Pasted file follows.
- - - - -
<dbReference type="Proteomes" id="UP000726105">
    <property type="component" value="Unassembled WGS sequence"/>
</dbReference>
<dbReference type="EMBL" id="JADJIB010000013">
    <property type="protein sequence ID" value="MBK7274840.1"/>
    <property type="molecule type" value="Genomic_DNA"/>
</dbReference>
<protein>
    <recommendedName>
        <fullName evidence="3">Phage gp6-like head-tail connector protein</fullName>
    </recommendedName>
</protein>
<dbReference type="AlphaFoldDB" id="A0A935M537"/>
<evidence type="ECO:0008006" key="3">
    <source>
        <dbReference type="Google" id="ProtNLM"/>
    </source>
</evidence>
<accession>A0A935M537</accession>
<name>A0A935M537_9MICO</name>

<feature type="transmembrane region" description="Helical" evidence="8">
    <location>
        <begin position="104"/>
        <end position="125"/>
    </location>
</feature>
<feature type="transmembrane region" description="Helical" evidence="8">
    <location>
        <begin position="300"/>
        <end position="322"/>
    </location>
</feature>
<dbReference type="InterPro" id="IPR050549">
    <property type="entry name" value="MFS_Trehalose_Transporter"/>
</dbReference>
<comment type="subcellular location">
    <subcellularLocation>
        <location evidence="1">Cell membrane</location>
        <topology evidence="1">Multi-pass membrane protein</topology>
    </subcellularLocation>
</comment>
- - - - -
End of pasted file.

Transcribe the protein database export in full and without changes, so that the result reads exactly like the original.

<dbReference type="Proteomes" id="UP000726105">
    <property type="component" value="Unassembled WGS sequence"/>
</dbReference>
<dbReference type="EMBL" id="JADJIB010000013">
    <property type="protein sequence ID" value="MBK7274840.1"/>
    <property type="molecule type" value="Genomic_DNA"/>
</dbReference>
<protein>
    <recommendedName>
        <fullName evidence="3">Phage gp6-like head-tail connector protein</fullName>
    </recommendedName>
</protein>
<dbReference type="AlphaFoldDB" id="A0A935M537"/>
<evidence type="ECO:0008006" key="3">
    <source>
        <dbReference type="Google" id="ProtNLM"/>
    </source>
</evidence>
<accession>A0A935M537</accession>
<name>A0A935M537_9MICO</name>

<feature type="transmembrane region" description="Helical" evidence="8">
    <location>
        <begin position="104"/>
        <end position="125"/>
    </location>
</feature>
<feature type="transmembrane region" description="Helical" evidence="8">
    <location>
        <begin position="300"/>
        <end position="322"/>
    </location>
</feature>
<dbReference type="InterPro" id="IPR050549">
    <property type="entry name" value="MFS_Trehalose_Transporter"/>
</dbReference>
<comment type="subcellular location">
    <subcellularLocation>
        <location evidence="1">Cell membrane</location>
        <topology evidence="1">Multi-pass membrane protein</topology>
    </subcellularLocation>
</comment>